Since New Year’s Eve and New Year’s Day are about the only two days I actually take off, I spent some time adding entries on Autocade, a site that doesn’t seem like “work” to me. It’s my hobby.
The randomizer, which my friend Peter Jobes installed for me on the site’s home page, came up with the Eunos 500 today, which led me to look for this old Dutch commercial from 1993 that I rather liked, with a Chuck and Di theme:
The VO at the end (Dutch speakers, please feel free to correct me) says, ‘Xedos 6. The quietest car in the world.’
But since I had a few days off, the site’s now up to 1,335 entries, and the latest, at the time of writing, is for the Morris 2200. It’s incredibly hard to ﬁnd a decent Morris 2200 image, but I tracked one down today without going into my basement. Here’s that entry:
Morris 2200 (ADO17). 1972–5 (prod. 20,865, incl. Austin 2200). 4-door saloon. F/F, 2227 cm³ (6 cyl. OHC). Twin of Austin 2200, identical in all respects but badging. See Austin entry. Similar to Wolseley Six, on the same basis.
Of course, it means that one has to refer to the Austin 2200 entry, which looks like this:
Austin 2200 (ADO17). 1972–5 (prod. 20,865, incl. Morris 2200). 4-door saloon. F/F, 2227 cm³ (6 cyl. OHC). Development of Austin 1800, with larger E-series engine that had seen service in Austin Tasman and Kimberley in Australia. Good power from larger E-series, though cars were overshadowed by better Rovers and Triumphs. Twinned with Morris 2200 and Wolseley Six.
Spot the similarity apart from the cars being basically the same? Both are of the 2200 in motion, wheels turned to the left, in ﬂight.
One suspects that BLMC didn’t want people getting a look at the car while it was stationary, so the promo shots were done with the 2200 in anger.
The E-series engine actually wasn’t that bad, but the car was hampered with those same-again looks from the 1800, and a bad driving position, compromising what would have otherwise been a pretty good package.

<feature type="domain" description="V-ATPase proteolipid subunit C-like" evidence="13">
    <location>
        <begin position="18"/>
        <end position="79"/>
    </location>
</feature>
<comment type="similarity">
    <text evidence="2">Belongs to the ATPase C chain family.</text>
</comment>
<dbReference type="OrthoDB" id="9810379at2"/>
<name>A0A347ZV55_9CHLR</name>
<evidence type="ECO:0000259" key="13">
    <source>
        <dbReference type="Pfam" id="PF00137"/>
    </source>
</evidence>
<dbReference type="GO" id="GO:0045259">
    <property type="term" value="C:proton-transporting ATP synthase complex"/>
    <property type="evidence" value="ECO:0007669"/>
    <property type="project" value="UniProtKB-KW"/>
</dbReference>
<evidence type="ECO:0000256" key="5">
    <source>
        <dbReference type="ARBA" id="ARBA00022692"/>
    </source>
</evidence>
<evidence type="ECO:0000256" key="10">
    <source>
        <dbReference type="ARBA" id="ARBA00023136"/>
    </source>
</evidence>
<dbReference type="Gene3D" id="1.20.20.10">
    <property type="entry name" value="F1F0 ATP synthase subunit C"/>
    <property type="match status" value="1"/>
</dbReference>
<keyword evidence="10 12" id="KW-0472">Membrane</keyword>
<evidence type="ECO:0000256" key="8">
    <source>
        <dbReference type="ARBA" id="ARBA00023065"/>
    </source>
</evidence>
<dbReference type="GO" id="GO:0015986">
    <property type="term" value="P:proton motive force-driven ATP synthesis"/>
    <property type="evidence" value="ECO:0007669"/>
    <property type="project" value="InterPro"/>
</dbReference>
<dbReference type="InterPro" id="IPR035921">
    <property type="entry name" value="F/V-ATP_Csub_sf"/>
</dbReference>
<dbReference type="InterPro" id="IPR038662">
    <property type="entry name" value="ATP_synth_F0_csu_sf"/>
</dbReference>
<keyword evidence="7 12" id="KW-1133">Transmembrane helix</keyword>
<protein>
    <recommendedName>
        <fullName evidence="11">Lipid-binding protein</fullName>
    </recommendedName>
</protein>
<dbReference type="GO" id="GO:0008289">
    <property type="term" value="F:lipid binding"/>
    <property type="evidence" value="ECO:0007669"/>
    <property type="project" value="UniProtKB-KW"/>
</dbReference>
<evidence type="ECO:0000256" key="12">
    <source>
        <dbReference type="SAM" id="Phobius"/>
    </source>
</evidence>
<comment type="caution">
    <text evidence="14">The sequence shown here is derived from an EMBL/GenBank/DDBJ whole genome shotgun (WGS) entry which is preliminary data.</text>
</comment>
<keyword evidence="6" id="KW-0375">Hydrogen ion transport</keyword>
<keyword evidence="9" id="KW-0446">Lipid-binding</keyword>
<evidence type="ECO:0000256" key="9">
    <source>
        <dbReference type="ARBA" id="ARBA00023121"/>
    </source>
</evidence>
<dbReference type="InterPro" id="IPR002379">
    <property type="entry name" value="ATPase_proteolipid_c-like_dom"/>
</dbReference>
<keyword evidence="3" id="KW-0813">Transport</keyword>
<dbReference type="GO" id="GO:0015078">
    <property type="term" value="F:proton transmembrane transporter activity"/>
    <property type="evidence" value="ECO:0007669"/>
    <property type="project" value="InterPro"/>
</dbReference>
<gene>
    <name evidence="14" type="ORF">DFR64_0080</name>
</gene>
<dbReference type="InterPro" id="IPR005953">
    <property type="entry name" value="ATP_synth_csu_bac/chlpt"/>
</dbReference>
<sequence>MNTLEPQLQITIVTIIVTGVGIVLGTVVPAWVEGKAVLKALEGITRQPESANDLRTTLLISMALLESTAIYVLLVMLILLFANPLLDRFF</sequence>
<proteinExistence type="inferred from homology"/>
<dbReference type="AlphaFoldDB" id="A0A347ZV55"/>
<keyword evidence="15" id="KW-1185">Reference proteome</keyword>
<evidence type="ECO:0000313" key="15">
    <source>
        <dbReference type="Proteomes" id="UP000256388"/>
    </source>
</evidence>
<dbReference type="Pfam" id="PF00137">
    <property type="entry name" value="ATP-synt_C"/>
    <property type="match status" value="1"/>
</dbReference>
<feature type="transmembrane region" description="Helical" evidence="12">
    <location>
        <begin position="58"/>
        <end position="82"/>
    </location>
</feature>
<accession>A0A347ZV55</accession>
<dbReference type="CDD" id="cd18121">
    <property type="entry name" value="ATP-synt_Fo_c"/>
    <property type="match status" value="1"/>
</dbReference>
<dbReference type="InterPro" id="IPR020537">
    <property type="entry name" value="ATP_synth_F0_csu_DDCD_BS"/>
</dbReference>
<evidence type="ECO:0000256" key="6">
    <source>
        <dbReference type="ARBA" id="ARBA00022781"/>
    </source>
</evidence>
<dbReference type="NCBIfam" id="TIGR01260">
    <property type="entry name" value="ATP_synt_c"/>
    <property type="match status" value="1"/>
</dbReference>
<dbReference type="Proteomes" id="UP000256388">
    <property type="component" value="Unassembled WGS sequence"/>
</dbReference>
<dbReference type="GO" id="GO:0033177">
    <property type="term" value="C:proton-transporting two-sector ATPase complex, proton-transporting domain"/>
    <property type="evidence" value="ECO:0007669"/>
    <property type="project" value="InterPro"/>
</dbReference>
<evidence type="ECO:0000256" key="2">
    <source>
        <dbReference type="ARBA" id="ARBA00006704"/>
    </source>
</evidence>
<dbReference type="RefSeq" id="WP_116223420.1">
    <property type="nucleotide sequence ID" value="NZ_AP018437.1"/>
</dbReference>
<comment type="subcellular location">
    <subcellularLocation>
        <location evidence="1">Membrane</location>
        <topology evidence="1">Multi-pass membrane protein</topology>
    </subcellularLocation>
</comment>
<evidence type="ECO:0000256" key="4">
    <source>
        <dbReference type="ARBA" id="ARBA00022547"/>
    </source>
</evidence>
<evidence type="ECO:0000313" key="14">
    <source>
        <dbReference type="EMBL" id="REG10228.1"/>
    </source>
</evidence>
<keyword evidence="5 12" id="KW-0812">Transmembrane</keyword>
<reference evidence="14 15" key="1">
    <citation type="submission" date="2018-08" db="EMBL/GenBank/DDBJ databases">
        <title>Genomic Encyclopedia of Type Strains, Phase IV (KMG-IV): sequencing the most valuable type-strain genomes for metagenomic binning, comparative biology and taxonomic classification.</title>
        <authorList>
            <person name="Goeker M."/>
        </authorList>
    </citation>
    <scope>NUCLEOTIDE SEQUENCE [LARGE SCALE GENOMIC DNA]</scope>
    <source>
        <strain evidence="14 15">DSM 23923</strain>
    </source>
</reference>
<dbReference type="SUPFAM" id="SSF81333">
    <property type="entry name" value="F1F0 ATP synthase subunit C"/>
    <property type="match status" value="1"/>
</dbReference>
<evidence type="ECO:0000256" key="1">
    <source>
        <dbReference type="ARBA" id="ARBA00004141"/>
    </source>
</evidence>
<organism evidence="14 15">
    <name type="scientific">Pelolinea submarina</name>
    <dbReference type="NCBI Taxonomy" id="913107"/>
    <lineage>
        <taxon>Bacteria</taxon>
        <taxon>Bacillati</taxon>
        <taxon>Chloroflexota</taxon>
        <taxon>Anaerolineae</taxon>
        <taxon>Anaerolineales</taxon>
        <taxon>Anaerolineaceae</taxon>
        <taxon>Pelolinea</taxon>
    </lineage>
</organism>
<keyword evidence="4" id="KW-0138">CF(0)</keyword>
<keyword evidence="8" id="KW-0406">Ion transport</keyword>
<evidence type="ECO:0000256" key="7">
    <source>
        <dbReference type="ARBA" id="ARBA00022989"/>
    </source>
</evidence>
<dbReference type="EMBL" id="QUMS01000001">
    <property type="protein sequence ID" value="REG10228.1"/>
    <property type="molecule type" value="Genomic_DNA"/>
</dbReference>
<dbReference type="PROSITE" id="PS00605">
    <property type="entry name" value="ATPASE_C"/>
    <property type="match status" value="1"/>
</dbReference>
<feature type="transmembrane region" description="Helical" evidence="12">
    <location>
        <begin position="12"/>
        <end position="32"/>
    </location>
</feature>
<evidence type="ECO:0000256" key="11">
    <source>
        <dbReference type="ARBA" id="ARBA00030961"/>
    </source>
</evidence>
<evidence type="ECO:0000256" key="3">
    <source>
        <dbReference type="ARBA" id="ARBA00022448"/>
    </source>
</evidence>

The other lot that was of huge interest to me hailed from China. Frankly, you can’t do a car database of recent vehicles without including a large amount from the mainland.
Yes, of course there will be consolidation, but at the same time we are looking at a large population, happy to buy local (as in cars from their own region), and somewhat reﬂecting the buying behaviour over in India. There, you see Hindustans in the north, Premiers in the south, and Marutis everywhere; China tends to have models that sell better in their home regions. Even Volkswagen ﬁelds two compact sedans in the Jetta class, in recognition of this.
That was a tough area to research. In the past, I’ve put up some of the newer models such as the Chery A3, or the easy-to-follow remnants of the British Motor Corp. (MG and Roewe), but I began tracing the history of models such as the Geely Haoqing. Geely may be Volvo’s parent company but there’s not that much about some of its earlier models which were based around an ancient 1980s’ Daihatsu Charade.
Hopefully, there’s now some decent info in the Anglophone web as a result of my work on this and half a dozen other cars which will seem mainstream to readers inside China, and totally foreign to those outside.
I also had a Twitter exchange with the webmaster behind Carfolio, whose site is far more comprehensive than Autocade. His aim is to record every detail about every variant of every model line, and I don’t envy his task.
I was saddened to note this on his home page (emphasis added):
Carfolio.com has been collecting and collating automotive technical data for many years, before actually having a website or even an internet-connected computer. Realising that there would be interest in this database, I decided to put my data up online in a very useful and functional way. It has always and will always be free for anyone to utilise. Some people, however, have decided to crawl the site and put all the data into their own database and resell and republish the information without attribution, credit or acknowledgement. Some go as far as to add 10mm to the basic dimensions so as to try and disguise their actions.
The culprits are named on the Carfolio site, so, car anoraks, steer clear of them.
After reading that warning, I added a small note to Autocade: you can take bits based around Creative Commons, but duplicating the entire site is a no-no. I know this goes against the idealism surrounding CC, but I would be horriﬁed if millimetres were being added to my hard work, and render it useless.
A few oddball models were added to Autocade for the enjoyment and use of netizens, including the second Honda Z, the Daewoo Royale (of which there is little information, and what exists on Wikipedia is not wholly accurate) and the three Tridents (which I could not have done without reference to Keith Adams’s excellent AROnline site).
Now that I’ve done my dash for a few days off, it’s back to my real jobs. Have a wonderful New Year.